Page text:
• Cultures, including urinary antigens and atypical serology
  • A "vasculitic screen" might be asked for
  • Ultrasound of the lung to look for pulmonary oedema
  • A high-resolution CT or a CTPA
  • A TTE
The TTE was reported as "severe pulmonary hypertension" and moderate RV systolic dysfunction with moderate TR.
What is the upper limity normal pulmonary arterial pressure?

Pulmonary arterial pressure is 12-16 mmHg in the normal population. Pulmonary hypertension is diagnosed when the pressure exceeds 25mmHg at rest, or 30mmHg with exercise.

What are the possible causes of pulmonary hypertension? How do you classify them?

In brief, there are 5 major groups of disease which fall under the pulmonary hypertension heading:

  1. Pulmonary arterial hypertension 
    • associated with connective tissue disease
    • HIV
    • Congential or heriable
    • Drug-related
    • Due to portal hypertension
  2. Pulmonary hypertension due to left heart disease
    • ​LV systolic or diastolic dysfunction
    • Valve disease
    • Congential cardiomyopathies
  3. Pulmonary hypertension due to lung disease or hypoxia
    • COPD
    • Idiopathic pulmonary fibrosis
    • ​​OSA/obesity hypoventilation syndrome
    • Chronic exposure to high altitude
  4. Pulmonary hypertension due to chronic PE​​
  5. Pulmonary hypertension due to "unclear multifactorial mechanisms"
    • Myeloproliferative diseases
    • Haemolytic anaemias and MAHA
    • Sarcoidosis, pulmonary histiocytosis
    • Tumour obstruction
    • Fibrosing mediastinitis
Pulmonary Arterial Hypertension

Idiopathic PAH

  • Familial PAH
  • BMPR2 mutations (a member of the transforming growth factor β signaling family)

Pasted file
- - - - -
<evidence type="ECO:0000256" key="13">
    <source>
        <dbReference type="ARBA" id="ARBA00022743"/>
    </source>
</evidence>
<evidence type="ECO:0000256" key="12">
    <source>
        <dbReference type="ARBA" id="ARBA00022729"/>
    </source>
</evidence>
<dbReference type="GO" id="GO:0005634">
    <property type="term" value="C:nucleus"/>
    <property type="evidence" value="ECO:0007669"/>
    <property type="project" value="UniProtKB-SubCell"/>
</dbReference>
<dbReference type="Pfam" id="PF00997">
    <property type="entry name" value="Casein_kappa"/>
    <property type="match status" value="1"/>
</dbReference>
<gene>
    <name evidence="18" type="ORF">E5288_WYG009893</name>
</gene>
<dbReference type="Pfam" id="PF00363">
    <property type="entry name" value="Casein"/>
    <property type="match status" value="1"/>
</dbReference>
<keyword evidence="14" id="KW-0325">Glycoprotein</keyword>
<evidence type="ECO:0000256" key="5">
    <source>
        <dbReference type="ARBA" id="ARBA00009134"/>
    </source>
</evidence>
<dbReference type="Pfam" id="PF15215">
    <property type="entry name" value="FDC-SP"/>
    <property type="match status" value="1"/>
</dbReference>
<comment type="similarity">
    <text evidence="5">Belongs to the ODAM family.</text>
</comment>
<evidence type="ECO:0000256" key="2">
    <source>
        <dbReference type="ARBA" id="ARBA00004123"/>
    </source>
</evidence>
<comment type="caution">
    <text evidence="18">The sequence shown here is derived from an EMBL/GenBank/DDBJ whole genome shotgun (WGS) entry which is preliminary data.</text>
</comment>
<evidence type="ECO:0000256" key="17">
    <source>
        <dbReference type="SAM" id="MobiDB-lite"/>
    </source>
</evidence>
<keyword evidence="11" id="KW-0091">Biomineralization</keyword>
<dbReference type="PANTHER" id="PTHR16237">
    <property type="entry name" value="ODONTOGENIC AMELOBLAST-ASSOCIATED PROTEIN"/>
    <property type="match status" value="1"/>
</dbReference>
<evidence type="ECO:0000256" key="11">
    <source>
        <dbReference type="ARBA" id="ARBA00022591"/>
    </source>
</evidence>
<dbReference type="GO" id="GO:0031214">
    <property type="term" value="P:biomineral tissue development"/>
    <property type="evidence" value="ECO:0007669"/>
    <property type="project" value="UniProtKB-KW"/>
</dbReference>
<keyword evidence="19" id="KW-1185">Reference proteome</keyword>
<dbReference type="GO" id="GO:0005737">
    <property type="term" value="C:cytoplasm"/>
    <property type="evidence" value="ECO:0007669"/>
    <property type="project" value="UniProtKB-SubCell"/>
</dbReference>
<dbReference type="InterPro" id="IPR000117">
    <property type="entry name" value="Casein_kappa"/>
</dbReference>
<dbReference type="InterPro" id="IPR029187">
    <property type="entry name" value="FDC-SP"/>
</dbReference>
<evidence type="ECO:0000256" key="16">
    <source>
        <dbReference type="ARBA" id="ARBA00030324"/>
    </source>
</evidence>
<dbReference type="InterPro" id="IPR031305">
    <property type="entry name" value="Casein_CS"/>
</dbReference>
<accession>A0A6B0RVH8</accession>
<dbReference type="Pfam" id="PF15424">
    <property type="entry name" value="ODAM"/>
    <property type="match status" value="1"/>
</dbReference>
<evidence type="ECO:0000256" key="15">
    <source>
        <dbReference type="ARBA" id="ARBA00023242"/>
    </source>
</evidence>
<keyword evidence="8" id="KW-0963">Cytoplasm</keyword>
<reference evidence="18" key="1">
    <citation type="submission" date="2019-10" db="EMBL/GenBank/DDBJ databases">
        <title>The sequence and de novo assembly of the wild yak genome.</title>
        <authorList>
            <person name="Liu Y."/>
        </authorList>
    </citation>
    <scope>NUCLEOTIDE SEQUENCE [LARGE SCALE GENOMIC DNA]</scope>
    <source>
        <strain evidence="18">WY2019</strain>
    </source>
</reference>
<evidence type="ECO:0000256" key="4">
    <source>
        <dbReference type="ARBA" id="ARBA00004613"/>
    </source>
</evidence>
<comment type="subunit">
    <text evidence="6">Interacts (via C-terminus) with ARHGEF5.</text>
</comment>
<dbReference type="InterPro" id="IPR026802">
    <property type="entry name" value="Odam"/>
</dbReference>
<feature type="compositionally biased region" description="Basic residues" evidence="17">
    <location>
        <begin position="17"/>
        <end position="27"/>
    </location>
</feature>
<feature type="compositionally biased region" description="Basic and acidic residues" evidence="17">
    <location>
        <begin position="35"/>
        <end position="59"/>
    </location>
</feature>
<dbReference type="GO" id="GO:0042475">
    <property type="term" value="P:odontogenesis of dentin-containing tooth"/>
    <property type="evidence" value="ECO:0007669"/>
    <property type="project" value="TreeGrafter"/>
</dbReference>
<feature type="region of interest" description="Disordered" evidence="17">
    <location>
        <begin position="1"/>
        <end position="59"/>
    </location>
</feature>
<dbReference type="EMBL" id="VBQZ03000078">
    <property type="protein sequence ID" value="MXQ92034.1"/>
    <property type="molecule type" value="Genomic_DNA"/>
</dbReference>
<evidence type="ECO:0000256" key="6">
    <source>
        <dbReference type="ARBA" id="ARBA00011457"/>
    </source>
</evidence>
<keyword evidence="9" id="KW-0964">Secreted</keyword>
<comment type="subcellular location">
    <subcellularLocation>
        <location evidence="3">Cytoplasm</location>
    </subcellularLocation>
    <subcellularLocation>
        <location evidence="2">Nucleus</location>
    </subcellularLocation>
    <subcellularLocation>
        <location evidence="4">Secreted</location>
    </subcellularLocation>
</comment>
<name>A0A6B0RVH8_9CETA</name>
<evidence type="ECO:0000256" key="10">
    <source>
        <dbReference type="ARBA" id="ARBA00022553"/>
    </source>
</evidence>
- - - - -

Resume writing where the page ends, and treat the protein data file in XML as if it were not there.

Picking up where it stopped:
Drug and toxin induced PAH

  • Definite association: aminorex, fenfluramine, dexfenfluramine, toxic rapeseed oil
  • Possible association: cocaine, phenylpropanolamine, St Johns Wort, chemotherapy agents, SSRIs

Connective tissue disease

  • Systemic sclerosis
  • SLE
  • Sjogren syndrome
  • polymyositis
  • rheumatoid arthritis
HIV infection
  • clinical, hemodynamic, and histologic characteristics similar to those seen in idiopathic PAH
Portopulmonary hypertension
  • 2% to 6% of patients with portal hypertension have PAH
  • Pulmonary vascular resistance (PVR) is usually normal in these cases
Congential heart disease
  • systemic-to-pulmonary shunts
  • Eisenmenger syndrome
Schistosomiasis
  • Embolic obstruction of pulmonary arteries by schistosoma eggs
  • local vascular inflammation as a result of impacted schistosoma eggs
Chronic hemolytic anemia
  • sickle cell disease (SCD)
  • thalassemia
  • hereditary spherocytosis
  • stomatocytosis
  • microangiopathic hemolytic anemia
Left heart disease
  • LV failure
  • Mitral valve disease
Alveolar hypoxia
  • Alveolar hypoxia as a result of lung disease
  • Alveolar hypoxia due to impaired control of breathing (eg. OSA)\
  • Alveolar hypoxia due to residence at high altitude
Thromboembolism
  • obstruction of pulmonary arterial vessels by thromboemboli, tumors, or foreign bodies
Pulmonary hypertension due to unclear or multifactorial aetiologies
  • polycythemia vera
  • essential thrombocythemia
  • chronic myeloid leukemia
  • sarcoidosis
  • Langerhans histiocytosis
  • glycogen storage diseases
  • Gaucher disease
  • mediastinal fibrosis
What extrapulmonary diseases might be associated with pulmonary hypertension?
  • Rheumatoid arthritis
  • Sarcoidosis
  • Amyloidosis
  • Scleroderma
  • CREST syndrome
  • polycythemia vera
  • essential thrombocythemia
  • chronic myeloid leukemia
  • Langerhans histiocytosis
  • glycogen storage diseases
  • Gaucher disease
  • mediastinal fibrosis
You suspect that this patient suffers from some sort of connective tissue disease, either CREST syndrome or scleroderma. What are the cardinal features of CREST syndrome?
  • Calcinosis
  • Raynaud's phenomenon
  • Oesophageal dysmotility